We have said that the Quran refers allusively to scientific truths, almost as secondary matters serving as a preliminary to the attainment of a greater and more glorious goal. We cannot therefore, regard it as a technical work of specialization that discusses matters only from the viewpoint of science. The Quran refers to certain aspects of the life of the human being, the earth, the heavens and the plants, but it would be entirely wrong to imagine that it does so with the intention of elucidating the natural sciences or resolving dubious points connected with them. The purpose of the Quran is rather to expound truths that are relevant to the spiritual life of the human being and the exaltation of his being and conductive to his attaining a life of true happiness. Furthermore, when expounding scientific truths which might be couched in a different terminology in every age, the Quran does not make use of technical terms. For although scientific truths and the laws governing all phenomena enjoy stability and immutability, and although they have always existed and always will exist, it is possible that scientific terminology might change from one age to the next and appear in a totally different from before.

Discussions in the Quran concerning the world of creation relate to a series of truths and principles that are not situated in the sensory realm. The human being can grasp these matters only by recourse to particular scientific instruments. Dr. Bucaille, the French scientist, writes as follows: “A crucial fact is that the Quran, while inviting us to cultivate science, itself contains many observations on natural phenomena and includes explanatory details which are seen to be in total agreement with modern scientific data. There is no equal to this in the Judeo-Christian Revelation. “These scientific considerations, which are very specific to the Quran, greatly surprised me at first. Up until then, I had not thought it possible for one to find so many statements in a text compiled more than thirteen centuries ago referring to extremely diverse subjects and all of them totally in keeping with modern scientific knowledge. A thorough linguistic knowledge is not in itself sufficient to understand these verses from the Quran. What is needed along with this is a highly diversified knowledge of science. A study such as the present one embraces many disciplines and is in that sense encyclopedic. As the questions raised are discussed, the variety of scientific knowledge essential to the understanding of certain verses of the Quran will become clear. “The Quran does not aim at explaining certain laws governing the Universe; however, it has an absolutely basic religious objective. The descriptions of Divine Omnipotence are what principally incite the human being to reflect on the works of Creation. They are accompanied by references to facts accessible to human observation or to laws defined by God who presides over the organization of the universe both in the sciences of nature.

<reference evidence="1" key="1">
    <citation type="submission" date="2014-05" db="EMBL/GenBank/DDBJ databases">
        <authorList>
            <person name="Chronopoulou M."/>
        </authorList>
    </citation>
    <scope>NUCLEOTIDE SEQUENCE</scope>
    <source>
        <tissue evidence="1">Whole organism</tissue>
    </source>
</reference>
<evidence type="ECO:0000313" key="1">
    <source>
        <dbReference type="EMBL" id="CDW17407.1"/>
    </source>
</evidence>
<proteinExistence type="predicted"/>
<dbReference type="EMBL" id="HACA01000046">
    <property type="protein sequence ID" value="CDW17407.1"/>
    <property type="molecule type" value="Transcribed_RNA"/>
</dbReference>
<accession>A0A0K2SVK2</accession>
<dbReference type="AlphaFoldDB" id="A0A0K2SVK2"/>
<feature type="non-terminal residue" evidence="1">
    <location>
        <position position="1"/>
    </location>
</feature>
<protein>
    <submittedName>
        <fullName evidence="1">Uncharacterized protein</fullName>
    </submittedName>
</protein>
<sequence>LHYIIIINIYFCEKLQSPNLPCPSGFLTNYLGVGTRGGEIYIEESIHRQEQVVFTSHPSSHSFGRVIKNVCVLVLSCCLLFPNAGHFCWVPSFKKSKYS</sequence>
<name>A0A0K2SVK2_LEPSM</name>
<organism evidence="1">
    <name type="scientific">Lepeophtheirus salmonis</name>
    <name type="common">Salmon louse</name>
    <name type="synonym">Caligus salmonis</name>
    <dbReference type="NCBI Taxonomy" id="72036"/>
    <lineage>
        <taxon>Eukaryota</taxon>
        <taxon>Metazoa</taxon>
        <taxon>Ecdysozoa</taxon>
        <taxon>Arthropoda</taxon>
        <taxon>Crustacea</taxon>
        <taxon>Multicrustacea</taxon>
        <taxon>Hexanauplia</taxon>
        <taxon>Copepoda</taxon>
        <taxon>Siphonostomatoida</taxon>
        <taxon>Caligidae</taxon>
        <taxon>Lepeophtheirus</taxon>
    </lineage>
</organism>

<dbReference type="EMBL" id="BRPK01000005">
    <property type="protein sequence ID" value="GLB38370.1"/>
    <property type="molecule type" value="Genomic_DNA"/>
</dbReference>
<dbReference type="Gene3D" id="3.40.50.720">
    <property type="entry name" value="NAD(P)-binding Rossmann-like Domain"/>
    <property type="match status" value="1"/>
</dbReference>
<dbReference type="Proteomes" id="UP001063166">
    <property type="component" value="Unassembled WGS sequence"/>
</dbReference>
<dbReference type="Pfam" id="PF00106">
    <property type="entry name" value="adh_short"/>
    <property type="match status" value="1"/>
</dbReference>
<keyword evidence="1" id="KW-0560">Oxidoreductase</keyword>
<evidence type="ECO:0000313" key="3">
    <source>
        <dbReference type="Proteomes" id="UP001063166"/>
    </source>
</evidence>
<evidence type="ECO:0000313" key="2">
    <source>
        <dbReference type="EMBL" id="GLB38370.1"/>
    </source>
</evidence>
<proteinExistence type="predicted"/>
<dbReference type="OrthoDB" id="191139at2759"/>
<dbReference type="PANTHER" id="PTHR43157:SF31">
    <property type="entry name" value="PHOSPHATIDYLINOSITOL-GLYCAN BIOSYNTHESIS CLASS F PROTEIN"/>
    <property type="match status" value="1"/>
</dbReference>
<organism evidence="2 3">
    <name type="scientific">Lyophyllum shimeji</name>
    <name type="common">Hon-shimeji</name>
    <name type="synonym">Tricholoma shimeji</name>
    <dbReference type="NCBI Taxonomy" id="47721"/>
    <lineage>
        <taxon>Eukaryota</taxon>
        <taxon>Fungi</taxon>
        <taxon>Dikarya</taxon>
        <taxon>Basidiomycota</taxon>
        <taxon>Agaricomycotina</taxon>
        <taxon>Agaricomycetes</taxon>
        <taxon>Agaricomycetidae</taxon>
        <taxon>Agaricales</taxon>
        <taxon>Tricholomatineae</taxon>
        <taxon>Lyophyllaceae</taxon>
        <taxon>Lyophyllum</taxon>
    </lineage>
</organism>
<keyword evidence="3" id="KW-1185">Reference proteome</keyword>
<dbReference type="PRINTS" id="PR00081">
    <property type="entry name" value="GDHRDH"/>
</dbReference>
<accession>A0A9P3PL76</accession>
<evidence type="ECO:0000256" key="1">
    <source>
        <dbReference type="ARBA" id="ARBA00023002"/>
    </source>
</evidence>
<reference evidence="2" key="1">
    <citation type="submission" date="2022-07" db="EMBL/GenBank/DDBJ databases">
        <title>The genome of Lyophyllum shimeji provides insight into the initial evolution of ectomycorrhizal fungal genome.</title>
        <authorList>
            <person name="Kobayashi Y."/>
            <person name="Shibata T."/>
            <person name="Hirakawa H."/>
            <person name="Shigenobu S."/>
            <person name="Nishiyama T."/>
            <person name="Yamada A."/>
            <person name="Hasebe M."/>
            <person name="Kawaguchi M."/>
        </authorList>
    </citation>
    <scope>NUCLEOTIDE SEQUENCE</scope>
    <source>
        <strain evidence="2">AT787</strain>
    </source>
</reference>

“One part of these assertions is easily understood, but the meaning of the other can only be grasped if one has the essential scientific knowledge it requires. “The hypothesis advanced by those who see Muhammad as the author of the Quran is quite untenable. How could a man, from being illiterate become the most important author, in terms of literary merit in the whole of Arabic literature? How could he then pronounce truths of a scientific nature that no other human being could possibly have developed at the time, and all this without once making the slightest error in his pronouncements on the subject?

To be continued